http://s3.supplyhouse.com/manuals/1351090952835/85160_PROD_FILE.pdf

    The 'stat goes to R and W. The third wire (C) goes to 24VAC Common (right next to R and W)

    The relay needs line voltage on N and H (neutral and hot).

    TT on the Carlin goes to 5 and 6 (N/O).

    Done.

    SWEI said:

    Cleaner, yes -- and far easier for a novice to install.

    Caleffi ZSR101 or a Honeywell R8845U would provide equivalent functionality.

    These sound like excellent recommendations. I'll look into these relay options. It sounds like with any of these options I'll be able to have 120V and the TT connections off the burner going in one side, and have RH, W, and 24V C coming off the other side, which is exactly what I need. Are there any substantial differences between the Taco SR501-4, Caleffi ZSR101, and Honeywell R8845U that I should be aware of? As I'm definitely a novice, these all-in-one options sound a lot better (even if slightly more expensive) than something more customized.

    Thanks again for all the tremendous advice!
  • Steam
    Steam Member Posts: 45
    edited November 2016
    You will need what's called an isolation relay.

    I've had perfect performance from the ARGO IR882 isolation relay. Also you will need a 120v to 24v transformer. The 24v output wires from the transformer go into the applicable isolation relay terminals, the two TT wires go into the input side (x1, x1) of the isolation relay. On the output side you will get your R,W & C wires that you would run to the thermostat. Very simple install. I used it for my ecobee setup. I mounted my relay inside an old control box.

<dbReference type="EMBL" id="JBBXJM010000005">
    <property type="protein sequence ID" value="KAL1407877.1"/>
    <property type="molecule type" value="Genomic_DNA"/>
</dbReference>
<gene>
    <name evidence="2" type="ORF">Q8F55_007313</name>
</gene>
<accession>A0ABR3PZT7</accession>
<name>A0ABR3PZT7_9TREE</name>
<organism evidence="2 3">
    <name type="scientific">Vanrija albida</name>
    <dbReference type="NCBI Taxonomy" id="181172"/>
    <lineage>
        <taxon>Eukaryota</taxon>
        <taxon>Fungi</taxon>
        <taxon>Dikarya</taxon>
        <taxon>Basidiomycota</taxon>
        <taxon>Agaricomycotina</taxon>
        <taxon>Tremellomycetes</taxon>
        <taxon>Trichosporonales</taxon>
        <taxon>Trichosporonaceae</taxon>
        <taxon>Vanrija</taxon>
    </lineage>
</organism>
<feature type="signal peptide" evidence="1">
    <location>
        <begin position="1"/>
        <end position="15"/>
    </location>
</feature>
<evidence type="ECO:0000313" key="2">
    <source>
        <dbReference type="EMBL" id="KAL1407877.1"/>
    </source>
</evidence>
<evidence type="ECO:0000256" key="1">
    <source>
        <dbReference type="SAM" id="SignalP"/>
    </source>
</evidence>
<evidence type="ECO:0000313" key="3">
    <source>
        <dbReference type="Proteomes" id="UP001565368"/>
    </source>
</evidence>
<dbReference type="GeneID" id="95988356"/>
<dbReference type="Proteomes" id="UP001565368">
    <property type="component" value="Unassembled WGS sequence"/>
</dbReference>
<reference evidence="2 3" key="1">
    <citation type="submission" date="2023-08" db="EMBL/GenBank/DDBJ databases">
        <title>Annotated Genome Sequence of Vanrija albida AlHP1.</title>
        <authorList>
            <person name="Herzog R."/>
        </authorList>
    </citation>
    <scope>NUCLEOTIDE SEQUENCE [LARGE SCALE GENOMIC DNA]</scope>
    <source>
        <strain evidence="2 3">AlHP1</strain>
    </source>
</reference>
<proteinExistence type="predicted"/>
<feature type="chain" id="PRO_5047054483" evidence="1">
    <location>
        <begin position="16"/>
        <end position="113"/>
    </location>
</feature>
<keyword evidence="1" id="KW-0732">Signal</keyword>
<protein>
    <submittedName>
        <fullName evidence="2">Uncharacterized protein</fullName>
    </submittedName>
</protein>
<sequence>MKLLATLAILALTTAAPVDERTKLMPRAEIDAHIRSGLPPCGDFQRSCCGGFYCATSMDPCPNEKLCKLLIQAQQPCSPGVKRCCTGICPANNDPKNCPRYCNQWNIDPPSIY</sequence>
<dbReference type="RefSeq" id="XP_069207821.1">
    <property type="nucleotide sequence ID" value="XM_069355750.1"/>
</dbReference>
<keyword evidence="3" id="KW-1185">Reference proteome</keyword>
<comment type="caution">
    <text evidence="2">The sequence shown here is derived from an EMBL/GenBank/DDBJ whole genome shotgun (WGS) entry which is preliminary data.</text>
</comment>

The TACO mentioned seems like a good choice too as the 24v transfomer is already within.

    Best of luck to you.
  • cableman
    cableman Member Posts: 69
    I have 2 zone valves, a 24v transformer and a l8124 aquastat. Do i need to add a seperate switching relay also?
    My setup was high voltage thermastats years ago so i only have 2 wire going to 2 separate thermastats.
  • Jamie Hall
    Jamie Hall Member Posts: 18,903
    @cableman -- that depends. Do you have a reason to want to power thermostats from the transformer? If you do, then you do. However, there are a lot of thermostats available, including many very good, flexible programmables, which are self powered (batteries).

    Where you certainly would need the C wire -- and a transformer and relays -- is if for some reason you wanted a WiFi thermostat. They guzzle power, and so require a grid connection.
    Br. Jamie, osb
    Building superintendent/caretaker, 7200 sq. ft. historic house museum with dependencies in New England
  • Solid_Fuel_Man
    Solid_Fuel_Man Member Posts: 2,449
    All these new WiFi thermostats need that c wire to power the hungry WiFi capabilities. The old fashioned digital programmable thermostats you could get away with just 2 wires and have the batteries run through thermostat.

    Bottom line is that any WiFi thermostat needs a minimum of 3 wires for a single stage heat only application.

    Taylor
    Serving Northern Maine HVAC & Controls. I burn wood, it smells good!
  • cableman
    cableman Member Posts: 69
    edited November 2016
    Jamie Hall
    Id like to upgrade mine to yes wifi thermastats! By any chance no one makes one that controls 2 seperate zones correct? Id rather not by 2, just use a sensor or existing wires for upstairs zone.